Physical Therapy Gets Wrestler Back In The Ring

Physical Therapy Gets Wrestler Back In The Ring
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Gets Wrestler Back in the Ring

Leo Napier of Flint refuses to lose a match. He has survived three strokes, several bouts with cancer, incontinence and becoming legally blind, all the while continuing his passion of wrestling. In the ring, Leo is known as “Father Time,” so he likes to think of himself as ageless. His health may have waivered over the years, but his attitude certainly has not.

was wearing Depends and using pads on my bed and leaking through everything,” shared Leo. “When we initially met, she explained what therapy would involve, and I admit, I thought she was crazy. She explained how my anatomy is supposed to work and then she taught me how to do Kegel exercises to strengthen my pelvic floor muscles. The next step was to begin working out with weights and exercise equipment. I began seeing progress. One morning I woke up completely dry, and I started believing in the process.”

Lisa has specialized training and several years of experience helping men and women with pelvic health issues such as bowel or bladder leakage, pelvic pain, constipation and pregnancy-related pain.

“Lisa has been encouraging, and I know she is passionate about helping her patients,” said Leo. “What really has made an impression on me is that she is thinking about the moves I do in the ring and is incorporating them into my physical therapy workouts.”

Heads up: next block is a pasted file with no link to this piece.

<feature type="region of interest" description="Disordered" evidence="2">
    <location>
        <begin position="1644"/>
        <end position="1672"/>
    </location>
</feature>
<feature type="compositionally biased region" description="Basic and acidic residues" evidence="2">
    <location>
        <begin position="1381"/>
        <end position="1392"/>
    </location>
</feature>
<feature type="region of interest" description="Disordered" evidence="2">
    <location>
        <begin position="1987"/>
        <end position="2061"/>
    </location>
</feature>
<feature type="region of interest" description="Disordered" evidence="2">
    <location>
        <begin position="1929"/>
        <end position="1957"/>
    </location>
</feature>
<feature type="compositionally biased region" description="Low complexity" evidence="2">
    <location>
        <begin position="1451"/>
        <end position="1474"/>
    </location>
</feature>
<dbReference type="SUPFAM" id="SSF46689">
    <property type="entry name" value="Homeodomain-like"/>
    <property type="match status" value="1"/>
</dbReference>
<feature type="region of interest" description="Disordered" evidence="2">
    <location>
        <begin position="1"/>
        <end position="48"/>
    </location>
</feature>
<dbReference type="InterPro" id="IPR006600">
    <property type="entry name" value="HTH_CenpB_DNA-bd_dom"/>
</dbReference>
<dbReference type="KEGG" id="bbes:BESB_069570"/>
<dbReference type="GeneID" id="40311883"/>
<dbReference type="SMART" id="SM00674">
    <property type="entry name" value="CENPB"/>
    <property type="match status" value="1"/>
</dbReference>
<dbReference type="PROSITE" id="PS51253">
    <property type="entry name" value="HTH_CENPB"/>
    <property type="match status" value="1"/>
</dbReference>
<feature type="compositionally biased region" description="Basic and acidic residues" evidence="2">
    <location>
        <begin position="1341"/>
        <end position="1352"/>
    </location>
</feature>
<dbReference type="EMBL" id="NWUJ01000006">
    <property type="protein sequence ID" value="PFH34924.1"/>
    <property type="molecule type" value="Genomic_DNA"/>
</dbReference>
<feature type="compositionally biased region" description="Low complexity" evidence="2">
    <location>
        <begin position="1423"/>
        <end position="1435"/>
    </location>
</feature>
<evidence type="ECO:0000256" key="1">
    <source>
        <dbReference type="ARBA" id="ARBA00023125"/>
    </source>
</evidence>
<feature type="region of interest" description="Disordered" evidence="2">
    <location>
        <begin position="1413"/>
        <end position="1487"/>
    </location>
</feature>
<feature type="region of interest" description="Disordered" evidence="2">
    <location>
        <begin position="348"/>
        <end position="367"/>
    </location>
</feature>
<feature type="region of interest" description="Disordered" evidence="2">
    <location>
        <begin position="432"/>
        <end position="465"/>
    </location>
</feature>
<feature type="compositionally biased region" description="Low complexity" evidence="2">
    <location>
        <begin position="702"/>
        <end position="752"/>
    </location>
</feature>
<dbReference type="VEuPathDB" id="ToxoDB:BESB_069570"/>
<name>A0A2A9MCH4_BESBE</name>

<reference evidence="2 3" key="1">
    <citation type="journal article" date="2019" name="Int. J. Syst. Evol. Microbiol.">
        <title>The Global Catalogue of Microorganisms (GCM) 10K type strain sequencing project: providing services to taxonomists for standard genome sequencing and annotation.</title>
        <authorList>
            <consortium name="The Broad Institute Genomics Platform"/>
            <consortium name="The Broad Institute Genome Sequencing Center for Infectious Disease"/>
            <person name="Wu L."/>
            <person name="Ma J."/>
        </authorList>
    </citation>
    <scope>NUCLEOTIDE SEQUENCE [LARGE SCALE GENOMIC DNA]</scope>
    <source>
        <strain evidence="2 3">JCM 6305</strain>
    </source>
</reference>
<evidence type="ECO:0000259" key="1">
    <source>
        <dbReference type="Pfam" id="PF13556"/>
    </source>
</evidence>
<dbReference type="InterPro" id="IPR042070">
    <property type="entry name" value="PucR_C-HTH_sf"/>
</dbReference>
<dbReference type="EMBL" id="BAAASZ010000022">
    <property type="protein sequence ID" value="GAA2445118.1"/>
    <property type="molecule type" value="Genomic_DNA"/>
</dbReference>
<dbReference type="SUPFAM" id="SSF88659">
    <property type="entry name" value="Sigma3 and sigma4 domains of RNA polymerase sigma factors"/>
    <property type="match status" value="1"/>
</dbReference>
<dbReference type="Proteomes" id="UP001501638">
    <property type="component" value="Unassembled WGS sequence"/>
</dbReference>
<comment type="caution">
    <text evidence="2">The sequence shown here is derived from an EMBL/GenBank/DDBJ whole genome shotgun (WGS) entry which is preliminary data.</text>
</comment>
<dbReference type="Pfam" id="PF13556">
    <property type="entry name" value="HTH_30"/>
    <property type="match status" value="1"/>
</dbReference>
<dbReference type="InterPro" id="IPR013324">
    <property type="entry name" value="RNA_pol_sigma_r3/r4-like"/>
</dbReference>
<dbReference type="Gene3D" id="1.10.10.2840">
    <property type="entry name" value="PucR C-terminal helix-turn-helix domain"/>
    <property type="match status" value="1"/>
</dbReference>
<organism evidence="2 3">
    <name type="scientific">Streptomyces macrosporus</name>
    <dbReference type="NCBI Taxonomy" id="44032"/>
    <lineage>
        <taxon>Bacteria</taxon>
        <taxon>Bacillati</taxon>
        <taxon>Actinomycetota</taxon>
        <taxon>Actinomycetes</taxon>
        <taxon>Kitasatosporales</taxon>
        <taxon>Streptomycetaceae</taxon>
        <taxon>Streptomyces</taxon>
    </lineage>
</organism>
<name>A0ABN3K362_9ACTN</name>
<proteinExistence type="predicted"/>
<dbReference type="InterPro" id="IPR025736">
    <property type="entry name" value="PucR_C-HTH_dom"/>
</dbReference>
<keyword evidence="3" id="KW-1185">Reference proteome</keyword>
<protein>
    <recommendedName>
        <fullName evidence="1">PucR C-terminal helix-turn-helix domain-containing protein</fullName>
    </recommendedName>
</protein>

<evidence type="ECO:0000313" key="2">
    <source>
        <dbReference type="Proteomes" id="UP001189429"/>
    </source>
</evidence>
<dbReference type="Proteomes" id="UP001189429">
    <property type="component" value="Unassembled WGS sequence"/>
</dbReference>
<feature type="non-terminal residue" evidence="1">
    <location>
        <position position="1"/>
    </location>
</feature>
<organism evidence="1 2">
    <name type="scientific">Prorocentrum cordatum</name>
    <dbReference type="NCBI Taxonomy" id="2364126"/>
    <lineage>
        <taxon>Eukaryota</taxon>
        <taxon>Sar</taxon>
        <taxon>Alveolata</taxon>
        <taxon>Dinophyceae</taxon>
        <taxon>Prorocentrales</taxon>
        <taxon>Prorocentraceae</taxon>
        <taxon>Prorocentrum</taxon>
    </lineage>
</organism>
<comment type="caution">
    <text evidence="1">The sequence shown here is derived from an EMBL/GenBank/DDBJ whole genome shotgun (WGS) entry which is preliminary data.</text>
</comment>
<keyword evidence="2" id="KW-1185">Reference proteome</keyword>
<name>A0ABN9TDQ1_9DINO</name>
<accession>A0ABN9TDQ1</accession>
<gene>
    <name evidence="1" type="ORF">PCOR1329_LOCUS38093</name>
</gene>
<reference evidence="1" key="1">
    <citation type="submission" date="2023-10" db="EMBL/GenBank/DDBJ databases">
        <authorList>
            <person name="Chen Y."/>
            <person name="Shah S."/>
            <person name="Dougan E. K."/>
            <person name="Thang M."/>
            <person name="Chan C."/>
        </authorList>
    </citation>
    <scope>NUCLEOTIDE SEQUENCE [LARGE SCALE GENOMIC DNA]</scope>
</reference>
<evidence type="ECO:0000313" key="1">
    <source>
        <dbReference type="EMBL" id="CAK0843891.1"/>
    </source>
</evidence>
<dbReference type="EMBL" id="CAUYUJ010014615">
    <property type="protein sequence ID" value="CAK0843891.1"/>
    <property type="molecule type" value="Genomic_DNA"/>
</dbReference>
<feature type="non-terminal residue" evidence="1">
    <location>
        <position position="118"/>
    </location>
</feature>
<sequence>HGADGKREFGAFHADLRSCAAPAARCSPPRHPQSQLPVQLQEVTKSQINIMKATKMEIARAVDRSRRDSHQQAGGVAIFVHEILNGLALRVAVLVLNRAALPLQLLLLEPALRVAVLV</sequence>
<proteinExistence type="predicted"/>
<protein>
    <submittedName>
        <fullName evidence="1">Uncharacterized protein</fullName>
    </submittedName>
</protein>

Leo was able to get back in the ring in April and invited Lisa and his oncologist to join him at his first match of the season. He wanted to share his message of overcoming cancer and incontinence by publicly recognizing the clinicians who helped him get back to the sport he loves.


If pelvic floor muscles are not working correctly, there can be problems that interfere with daily activities. If you are experiencing any of the issues listed here, you may benefit from pelvic physical therapy.

  • You leak urine when you do not want to
  • You strain when having bowel movements.
  • You have trouble getting to the toilet on time.
  • You get up more than two times during the night to go to the bathroom.
  • You have strong, sudden urges to urinate.
  • You feel constipated.
  • Your tailbone hurts.
  • You feel an urge to have a bowel movement but lose the urge when you sit on the toilet.
  • You have diarrhea that you cannot hold in.
  • You experience pelvic pain
  • You use laxatives regularly.



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